Our new life at Casa Chacalaca

So, the good news is that we found our way to Tea’s property without any wrong turns. That meant 12.5 miles of meandering dirt track road in varying condition: From straight, flat, easy-to-navigate stretches where you could drive fast (three wide if necessary) to torn-up, pot-holed stretches where you’d be lucky to get a single car through, doing 5 miles an hour – and including the New River ferry crossing and a quick navigation through Copper Bank village. gate photo

We high-fived each other at the gate, and it wasn’t until after we had generally inspected the houses and lot, feeling pretty giddy, that we realized we didn’t stop to pick up any groceries. Oh, that. Hmm. (“Epic fail” as Survivor contestants, anyone?)

We’d had breakfast that morning in Orlando, then shared a bag of peanut mix and an orange on the plane, but that had been hours ago. Now it was close to sundown and we didn’t really want to be attempting that road in the dark (at least not yet).

I went over to Cerros Beach Resort next door, to let Bill and Jenny know that we’d arrived and also to see if they had any guests staying over, so we’d feel like less of an imposition if we asked them to make us something in the restaurant. They were happy to see us and would have accommodated our request, even though they had no guests and in fact had just come back from a day’s excursion themselves, clearly tired. So I was glad to learn when I returned to the house that Ray had found a stash of snacks we’d forgotten about, and we could call off the cavalry (but thanks anyway for being so gracious, Bill and Jenny!).

I unpacked and stowed our clothes while Ray dealt with the two big suitcases full of other gear, most of which had been packed pretty hurriedly just before we left so it was a jumble, which was driving him crazy.

After we’d established a certain amount of order, we walked down to the blue house to watch the first of what will probably be many beautiful sunsets, then made an early night of it ourselves.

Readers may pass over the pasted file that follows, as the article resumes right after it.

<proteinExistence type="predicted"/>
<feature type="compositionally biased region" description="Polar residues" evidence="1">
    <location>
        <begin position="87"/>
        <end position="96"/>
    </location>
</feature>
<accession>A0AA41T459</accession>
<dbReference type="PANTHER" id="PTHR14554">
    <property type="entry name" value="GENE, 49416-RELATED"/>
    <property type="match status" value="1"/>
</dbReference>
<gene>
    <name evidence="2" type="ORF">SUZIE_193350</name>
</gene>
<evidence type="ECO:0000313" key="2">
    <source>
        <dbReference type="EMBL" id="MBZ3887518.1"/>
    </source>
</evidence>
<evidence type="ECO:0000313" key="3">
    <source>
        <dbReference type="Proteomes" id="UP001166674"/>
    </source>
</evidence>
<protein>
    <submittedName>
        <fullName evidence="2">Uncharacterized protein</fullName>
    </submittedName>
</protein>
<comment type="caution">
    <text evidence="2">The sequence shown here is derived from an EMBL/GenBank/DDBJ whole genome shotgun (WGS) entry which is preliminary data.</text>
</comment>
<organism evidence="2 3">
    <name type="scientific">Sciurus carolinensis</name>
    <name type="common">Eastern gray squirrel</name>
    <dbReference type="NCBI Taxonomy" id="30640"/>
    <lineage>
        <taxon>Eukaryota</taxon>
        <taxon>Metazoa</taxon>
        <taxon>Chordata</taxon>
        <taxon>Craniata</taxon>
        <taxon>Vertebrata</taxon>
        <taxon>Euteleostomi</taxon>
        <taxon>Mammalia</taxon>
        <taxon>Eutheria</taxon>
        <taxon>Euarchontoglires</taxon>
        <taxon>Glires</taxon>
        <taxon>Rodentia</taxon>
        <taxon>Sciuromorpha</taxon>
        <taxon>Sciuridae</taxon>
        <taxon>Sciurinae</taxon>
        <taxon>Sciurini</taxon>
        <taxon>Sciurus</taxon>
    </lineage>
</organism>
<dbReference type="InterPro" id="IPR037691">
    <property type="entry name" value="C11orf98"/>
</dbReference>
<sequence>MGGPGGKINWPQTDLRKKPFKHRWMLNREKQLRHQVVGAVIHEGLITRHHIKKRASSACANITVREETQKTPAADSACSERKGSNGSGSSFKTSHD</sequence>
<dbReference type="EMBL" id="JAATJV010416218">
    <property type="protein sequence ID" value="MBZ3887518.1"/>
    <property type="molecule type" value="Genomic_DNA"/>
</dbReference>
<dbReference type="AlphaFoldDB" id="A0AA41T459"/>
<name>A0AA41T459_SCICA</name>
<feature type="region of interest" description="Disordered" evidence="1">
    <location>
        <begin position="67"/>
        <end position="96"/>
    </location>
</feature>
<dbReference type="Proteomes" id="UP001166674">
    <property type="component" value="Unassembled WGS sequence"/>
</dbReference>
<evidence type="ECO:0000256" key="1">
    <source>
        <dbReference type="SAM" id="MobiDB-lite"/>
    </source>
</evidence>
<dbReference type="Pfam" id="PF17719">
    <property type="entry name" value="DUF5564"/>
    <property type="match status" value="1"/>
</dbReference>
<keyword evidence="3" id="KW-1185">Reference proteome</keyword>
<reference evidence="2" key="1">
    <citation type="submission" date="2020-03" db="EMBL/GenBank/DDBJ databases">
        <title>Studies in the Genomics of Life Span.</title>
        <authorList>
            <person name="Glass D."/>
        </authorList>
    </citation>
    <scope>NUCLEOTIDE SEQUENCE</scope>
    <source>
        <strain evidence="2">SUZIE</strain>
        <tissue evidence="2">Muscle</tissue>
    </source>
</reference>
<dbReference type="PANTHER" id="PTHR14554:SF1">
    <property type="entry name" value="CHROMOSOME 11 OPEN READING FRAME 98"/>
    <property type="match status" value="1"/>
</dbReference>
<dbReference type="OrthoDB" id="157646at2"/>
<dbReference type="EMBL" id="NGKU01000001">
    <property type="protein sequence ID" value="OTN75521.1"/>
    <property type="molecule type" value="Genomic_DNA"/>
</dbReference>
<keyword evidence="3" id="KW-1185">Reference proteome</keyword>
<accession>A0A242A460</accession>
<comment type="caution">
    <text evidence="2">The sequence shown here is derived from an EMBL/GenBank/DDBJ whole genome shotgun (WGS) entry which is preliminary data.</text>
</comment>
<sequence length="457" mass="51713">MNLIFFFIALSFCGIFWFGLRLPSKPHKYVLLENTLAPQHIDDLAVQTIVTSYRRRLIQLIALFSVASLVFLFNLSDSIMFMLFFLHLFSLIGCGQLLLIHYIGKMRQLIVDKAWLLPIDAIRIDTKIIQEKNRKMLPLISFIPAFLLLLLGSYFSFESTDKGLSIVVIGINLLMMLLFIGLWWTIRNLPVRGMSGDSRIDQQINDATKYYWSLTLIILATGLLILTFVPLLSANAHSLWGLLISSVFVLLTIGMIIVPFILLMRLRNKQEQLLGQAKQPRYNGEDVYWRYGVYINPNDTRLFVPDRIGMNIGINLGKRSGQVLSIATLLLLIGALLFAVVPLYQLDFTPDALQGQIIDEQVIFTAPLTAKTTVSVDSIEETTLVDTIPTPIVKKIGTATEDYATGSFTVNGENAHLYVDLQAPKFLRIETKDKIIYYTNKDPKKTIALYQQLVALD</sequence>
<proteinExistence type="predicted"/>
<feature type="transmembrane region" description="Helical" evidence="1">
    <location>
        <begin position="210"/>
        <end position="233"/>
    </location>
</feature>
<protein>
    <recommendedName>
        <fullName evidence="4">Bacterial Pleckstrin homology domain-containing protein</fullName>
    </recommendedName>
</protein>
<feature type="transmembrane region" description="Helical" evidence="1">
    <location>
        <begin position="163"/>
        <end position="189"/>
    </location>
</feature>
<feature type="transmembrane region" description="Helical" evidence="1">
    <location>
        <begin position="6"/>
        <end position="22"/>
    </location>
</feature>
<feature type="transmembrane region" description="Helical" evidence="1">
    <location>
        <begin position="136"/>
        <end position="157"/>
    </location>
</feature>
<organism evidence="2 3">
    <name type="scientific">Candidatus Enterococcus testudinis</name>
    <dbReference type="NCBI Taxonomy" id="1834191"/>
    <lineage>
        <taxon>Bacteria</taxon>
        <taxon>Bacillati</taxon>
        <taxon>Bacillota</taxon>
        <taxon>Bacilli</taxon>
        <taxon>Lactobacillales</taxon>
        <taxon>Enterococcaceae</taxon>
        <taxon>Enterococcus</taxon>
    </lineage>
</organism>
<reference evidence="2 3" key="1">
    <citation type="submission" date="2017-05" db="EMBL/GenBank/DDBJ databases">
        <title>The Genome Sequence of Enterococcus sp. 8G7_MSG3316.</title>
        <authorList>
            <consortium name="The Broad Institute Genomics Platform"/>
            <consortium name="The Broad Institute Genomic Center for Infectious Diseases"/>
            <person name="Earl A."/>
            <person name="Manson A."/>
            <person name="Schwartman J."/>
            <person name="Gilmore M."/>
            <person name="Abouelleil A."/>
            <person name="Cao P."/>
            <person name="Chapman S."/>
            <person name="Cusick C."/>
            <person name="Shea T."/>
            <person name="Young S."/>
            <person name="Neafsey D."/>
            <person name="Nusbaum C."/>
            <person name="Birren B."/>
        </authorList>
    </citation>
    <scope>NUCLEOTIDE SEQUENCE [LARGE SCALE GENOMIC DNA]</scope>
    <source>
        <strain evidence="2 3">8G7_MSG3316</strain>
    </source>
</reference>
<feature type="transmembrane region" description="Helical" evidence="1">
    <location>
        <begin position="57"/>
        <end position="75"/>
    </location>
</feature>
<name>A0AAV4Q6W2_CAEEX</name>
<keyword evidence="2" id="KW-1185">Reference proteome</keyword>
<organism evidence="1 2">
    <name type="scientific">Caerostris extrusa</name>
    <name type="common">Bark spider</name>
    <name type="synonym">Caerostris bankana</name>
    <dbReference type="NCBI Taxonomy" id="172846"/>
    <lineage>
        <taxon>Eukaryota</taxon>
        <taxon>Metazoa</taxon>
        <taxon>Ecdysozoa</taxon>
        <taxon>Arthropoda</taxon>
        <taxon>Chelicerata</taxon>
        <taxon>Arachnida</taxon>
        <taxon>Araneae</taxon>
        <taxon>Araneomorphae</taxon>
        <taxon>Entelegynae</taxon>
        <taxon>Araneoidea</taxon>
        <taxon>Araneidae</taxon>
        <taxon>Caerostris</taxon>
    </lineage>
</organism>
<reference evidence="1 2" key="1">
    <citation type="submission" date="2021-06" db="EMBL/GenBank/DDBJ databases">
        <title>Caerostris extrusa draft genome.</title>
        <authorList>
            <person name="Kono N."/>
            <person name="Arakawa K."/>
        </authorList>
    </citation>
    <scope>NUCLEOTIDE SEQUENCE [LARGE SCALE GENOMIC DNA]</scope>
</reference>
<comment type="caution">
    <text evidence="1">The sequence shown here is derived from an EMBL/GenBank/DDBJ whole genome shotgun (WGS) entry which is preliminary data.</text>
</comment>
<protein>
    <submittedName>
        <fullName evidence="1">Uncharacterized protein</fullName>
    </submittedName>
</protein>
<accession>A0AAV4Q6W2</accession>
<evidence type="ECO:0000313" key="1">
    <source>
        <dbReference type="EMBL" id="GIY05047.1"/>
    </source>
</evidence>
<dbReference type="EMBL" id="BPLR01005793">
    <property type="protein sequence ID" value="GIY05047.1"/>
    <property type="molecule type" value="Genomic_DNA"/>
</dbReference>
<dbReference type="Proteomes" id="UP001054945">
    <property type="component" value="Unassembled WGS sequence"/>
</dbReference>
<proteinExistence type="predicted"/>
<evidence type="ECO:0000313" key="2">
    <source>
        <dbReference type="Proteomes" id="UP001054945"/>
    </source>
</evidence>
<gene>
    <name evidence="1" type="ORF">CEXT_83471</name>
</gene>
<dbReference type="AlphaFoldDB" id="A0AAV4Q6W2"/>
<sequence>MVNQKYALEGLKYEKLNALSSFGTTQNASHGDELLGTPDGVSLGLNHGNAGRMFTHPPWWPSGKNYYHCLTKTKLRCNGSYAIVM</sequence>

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The following morning we headed into Corozal and had a wonderful breakfast at Tony’s Inn and Beach Resort – maybe the best French Toast I’ve ever had! The breakfast space reminded us of cafes we’ve been to in Naples (Italy, not Florida), with the tile floor and balcony overlook.

tony'sFortified, we headed into the main part of town armed with a map Les and Michelle had left on the refrigerator. Corozal is actually gridded out pretty well, with the town square in its center and numbered roads designated as South or North – well, at least on the map, not so much in reality. Or maybe it was that we were too busy trying to drive as crazy as everyone else to notice the street signs as they passed in a blur. Corozal seems part movie-set Western with the dust and ramshackle buildings (with modern new construction thrown in here and there for good measure) and part Naples again with the driving  (though no cars were driving on the sidewalks, since there pretty  much weren’t any). Pics to come on a different day when we go exploring in more leisurely fashion.

We were intent on two projects – finding some fishing gear for Ray, since he’d decided against shipping his rod and reels down (too expensive), and getting some basic groceries and household supplies. We accomplished the first by entering the Corozal Free Zone near the Mexican border and finding the one and only fishing gear store we’d heard about so far (though we’ve heard about a few others since). Ray haggled with the owner and got a decent set-up for a good price. Since we’d paid to enter the CFZ, we also checked out the BelMex store with its eclectic combination of goods (kind of like a CVS or Walgreens) and bought a few things, then stopped at a dress shop or two to pick up some breezy cotton dresses for me at $6.50 each.  Mission 1 accomplished.

In Corozal, we went to two places that were noted on the map: Caribbean Chicken, which actually had more than chicken (other meat and eggs too) and New World Grocery where we exchanged Les and Michelle’s empty water jugs and Coke and Belikin beer bottles for new sets, plus other foodstuffs.

The only thing we hadn’t been able to find was lettuce – we arrived too late for the general market in the park and didn’t yet know that other stalls stayed open nearby. So we stopped at the Chinese store in Copper Bank and asked and they said no, then wait a minute, we do have one. The clerk proceeded to step out into the side yard and pull a head out of the garden – see if that ever happens to you at Publix, huh?

All in all,  a successful first full day in Belize, and another beautiful sunset to end it.

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